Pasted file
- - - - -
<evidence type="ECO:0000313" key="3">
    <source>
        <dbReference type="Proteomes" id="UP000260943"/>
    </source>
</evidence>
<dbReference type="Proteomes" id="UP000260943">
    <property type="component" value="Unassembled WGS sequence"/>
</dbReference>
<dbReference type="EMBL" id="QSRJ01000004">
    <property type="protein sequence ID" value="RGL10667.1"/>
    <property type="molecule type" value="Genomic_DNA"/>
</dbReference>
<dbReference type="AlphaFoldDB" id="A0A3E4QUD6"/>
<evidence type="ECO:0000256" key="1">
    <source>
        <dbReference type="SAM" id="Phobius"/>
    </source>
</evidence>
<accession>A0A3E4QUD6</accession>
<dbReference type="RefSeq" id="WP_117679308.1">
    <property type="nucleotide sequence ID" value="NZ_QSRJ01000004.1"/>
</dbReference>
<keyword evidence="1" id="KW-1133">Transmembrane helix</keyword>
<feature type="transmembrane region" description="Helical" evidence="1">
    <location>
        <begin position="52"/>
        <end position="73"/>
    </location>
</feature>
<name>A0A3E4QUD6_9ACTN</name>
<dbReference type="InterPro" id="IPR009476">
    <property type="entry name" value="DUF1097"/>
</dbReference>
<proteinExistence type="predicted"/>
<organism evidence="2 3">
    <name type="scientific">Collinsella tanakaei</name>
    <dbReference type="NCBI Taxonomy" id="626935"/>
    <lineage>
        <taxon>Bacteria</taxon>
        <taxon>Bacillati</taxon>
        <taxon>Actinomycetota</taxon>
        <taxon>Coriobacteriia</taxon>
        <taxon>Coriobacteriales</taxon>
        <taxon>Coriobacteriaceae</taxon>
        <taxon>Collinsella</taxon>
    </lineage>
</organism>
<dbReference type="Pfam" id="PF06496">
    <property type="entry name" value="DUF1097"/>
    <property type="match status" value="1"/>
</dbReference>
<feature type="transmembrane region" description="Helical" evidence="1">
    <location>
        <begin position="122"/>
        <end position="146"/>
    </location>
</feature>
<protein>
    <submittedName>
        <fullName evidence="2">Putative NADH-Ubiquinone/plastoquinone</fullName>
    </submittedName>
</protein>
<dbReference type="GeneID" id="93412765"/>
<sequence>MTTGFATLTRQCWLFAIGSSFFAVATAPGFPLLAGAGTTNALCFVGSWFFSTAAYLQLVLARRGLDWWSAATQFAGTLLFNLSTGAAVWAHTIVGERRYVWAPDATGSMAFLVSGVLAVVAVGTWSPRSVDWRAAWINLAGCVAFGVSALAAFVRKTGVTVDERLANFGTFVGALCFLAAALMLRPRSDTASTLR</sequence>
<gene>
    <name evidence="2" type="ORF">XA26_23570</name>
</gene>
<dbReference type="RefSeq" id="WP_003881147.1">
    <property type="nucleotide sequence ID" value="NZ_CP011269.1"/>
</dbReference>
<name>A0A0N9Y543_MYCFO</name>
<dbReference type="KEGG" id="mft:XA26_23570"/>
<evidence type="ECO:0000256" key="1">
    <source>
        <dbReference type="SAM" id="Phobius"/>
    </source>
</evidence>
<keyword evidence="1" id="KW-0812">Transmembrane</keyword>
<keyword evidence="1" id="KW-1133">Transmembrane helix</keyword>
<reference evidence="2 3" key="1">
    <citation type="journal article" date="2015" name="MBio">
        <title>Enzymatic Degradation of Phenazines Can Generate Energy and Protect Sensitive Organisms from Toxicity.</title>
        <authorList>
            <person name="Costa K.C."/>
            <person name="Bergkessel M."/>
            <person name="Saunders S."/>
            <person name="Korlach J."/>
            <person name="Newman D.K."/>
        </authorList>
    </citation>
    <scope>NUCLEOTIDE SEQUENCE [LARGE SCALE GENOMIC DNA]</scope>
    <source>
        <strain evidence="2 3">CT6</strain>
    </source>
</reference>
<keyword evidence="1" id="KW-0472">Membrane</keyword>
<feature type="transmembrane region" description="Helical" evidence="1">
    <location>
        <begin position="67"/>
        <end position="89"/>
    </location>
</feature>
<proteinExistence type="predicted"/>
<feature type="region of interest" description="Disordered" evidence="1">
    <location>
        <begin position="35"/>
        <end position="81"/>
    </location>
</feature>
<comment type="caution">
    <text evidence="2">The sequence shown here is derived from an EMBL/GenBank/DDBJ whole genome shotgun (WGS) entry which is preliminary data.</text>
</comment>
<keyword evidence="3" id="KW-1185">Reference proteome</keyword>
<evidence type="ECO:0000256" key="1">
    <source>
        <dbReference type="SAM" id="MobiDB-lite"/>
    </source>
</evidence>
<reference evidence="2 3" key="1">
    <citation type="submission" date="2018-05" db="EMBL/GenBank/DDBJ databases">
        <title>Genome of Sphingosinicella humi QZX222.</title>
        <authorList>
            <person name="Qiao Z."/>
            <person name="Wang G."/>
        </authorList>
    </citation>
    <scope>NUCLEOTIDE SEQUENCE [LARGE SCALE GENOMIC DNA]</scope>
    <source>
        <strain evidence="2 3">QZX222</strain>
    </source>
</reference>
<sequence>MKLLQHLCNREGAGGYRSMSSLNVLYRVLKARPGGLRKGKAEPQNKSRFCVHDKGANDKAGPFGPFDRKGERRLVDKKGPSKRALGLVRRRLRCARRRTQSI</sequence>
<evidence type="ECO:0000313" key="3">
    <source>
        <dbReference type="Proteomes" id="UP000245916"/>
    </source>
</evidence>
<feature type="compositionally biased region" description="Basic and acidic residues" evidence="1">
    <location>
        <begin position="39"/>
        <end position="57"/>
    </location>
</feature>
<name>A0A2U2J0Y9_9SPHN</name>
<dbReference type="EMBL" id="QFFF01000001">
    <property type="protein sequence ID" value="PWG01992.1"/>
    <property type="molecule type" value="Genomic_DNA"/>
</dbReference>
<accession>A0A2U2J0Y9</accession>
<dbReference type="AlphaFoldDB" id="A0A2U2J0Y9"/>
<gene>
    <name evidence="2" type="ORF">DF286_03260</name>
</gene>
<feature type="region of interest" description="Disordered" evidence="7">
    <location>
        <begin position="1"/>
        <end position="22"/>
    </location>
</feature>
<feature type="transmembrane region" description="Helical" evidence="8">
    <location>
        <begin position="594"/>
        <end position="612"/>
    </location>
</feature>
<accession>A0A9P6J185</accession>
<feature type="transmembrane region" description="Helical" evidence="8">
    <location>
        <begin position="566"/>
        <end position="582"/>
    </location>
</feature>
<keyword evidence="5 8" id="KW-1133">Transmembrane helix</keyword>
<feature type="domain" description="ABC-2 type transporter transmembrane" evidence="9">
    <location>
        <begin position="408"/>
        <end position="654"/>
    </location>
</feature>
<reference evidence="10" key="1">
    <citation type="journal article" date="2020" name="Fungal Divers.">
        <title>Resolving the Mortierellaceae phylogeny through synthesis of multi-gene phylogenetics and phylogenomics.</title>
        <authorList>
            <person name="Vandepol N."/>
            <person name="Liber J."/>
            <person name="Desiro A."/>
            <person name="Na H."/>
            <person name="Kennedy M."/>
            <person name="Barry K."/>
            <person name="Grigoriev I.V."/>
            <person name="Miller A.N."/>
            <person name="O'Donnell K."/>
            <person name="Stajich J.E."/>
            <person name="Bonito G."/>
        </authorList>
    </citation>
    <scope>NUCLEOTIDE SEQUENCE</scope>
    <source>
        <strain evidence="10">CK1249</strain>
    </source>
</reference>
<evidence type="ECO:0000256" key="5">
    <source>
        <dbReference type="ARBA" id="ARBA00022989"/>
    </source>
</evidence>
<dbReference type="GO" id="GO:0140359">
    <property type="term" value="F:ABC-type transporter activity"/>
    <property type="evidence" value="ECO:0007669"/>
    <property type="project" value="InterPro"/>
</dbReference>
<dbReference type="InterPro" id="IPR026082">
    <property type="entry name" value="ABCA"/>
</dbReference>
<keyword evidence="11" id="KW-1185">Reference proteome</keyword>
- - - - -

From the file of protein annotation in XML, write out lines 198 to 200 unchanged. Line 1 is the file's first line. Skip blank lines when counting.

    <source>
        <strain evidence="10">CK1249</strain>
    </source>